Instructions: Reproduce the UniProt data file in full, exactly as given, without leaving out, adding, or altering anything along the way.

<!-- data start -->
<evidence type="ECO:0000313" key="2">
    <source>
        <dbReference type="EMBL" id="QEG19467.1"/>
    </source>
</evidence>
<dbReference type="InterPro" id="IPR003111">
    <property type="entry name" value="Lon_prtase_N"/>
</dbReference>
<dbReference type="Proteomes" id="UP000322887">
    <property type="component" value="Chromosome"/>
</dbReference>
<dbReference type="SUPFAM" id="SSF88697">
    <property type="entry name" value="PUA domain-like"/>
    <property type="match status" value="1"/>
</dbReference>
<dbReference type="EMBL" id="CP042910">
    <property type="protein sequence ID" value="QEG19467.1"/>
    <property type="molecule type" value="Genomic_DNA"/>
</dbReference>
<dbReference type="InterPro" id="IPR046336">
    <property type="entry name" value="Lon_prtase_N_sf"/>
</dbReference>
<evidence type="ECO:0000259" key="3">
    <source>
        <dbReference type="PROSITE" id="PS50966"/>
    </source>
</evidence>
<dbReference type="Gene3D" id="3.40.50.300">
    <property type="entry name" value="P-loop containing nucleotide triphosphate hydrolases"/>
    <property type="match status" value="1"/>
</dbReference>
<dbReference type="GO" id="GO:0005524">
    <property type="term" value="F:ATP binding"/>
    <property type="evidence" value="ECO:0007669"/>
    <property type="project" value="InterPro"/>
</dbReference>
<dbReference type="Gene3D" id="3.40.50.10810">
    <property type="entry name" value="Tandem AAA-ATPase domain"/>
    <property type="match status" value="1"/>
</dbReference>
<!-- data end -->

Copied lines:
<evidence type="ECO:0000313" key="2">
    <source>
        <dbReference type="EMBL" id="QEG19467.1"/>
    </source>
</evidence>
<dbReference type="InterPro" id="IPR003111">
    <property type="entry name" value="Lon_prtase_N"/>
</dbReference>
<dbReference type="Proteomes" id="UP000322887">
    <property type="component" value="Chromosome"/>
</dbReference>
<dbReference type="SUPFAM" id="SSF88697">
    <property type="entry name" value="PUA domain-like"/>
    <property type="match status" value="1"/>
</dbReference>
<dbReference type="EMBL" id="CP042910">
    <property type="protein sequence ID" value="QEG19467.1"/>
    <property type="molecule type" value="Genomic_DNA"/>
</dbReference>
<dbReference type="InterPro" id="IPR046336">
    <property type="entry name" value="Lon_prtase_N_sf"/>
</dbReference>
<evidence type="ECO:0000259" key="3">
    <source>
        <dbReference type="PROSITE" id="PS50966"/>
    </source>
</evidence>
<dbReference type="Gene3D" id="3.40.50.300">
    <property type="entry name" value="P-loop containing nucleotide triphosphate hydrolases"/>
    <property type="match status" value="1"/>
</dbReference>
<dbReference type="GO" id="GO:0005524">
    <property type="term" value="F:ATP binding"/>
    <property type="evidence" value="ECO:0007669"/>
    <property type="project" value="InterPro"/>
</dbReference>
<dbReference type="Gene3D" id="3.40.50.10810">
    <property type="entry name" value="Tandem AAA-ATPase domain"/>
    <property type="match status" value="1"/>
</dbReference>